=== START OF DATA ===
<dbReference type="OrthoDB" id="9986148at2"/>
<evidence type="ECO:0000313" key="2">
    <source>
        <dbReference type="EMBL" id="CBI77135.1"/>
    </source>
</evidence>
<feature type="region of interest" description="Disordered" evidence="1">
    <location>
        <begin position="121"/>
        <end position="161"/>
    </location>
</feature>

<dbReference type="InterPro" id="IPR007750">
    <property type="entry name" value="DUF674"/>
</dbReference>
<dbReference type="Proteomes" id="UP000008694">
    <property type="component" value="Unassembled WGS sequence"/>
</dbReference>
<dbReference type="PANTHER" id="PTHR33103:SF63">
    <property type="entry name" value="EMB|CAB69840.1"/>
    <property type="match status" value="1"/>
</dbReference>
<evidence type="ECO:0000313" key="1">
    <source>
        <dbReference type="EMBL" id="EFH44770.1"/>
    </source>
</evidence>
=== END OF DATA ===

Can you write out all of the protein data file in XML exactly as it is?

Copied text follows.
<dbReference type="OrthoDB" id="9986148at2"/>
<evidence type="ECO:0000313" key="2">
    <source>
        <dbReference type="EMBL" id="CBI77135.1"/>
    </source>
</evidence>
<feature type="region of interest" description="Disordered" evidence="1">
    <location>
        <begin position="121"/>
        <end position="161"/>
    </location>
</feature>

<dbReference type="InterPro" id="IPR007750">
    <property type="entry name" value="DUF674"/>
</dbReference>
<dbReference type="Proteomes" id="UP000008694">
    <property type="component" value="Unassembled WGS sequence"/>
</dbReference>
<dbReference type="PANTHER" id="PTHR33103:SF63">
    <property type="entry name" value="EMB|CAB69840.1"/>
    <property type="match status" value="1"/>
</dbReference>
<evidence type="ECO:0000313" key="1">
    <source>
        <dbReference type="EMBL" id="EFH44770.1"/>
    </source>
</evidence>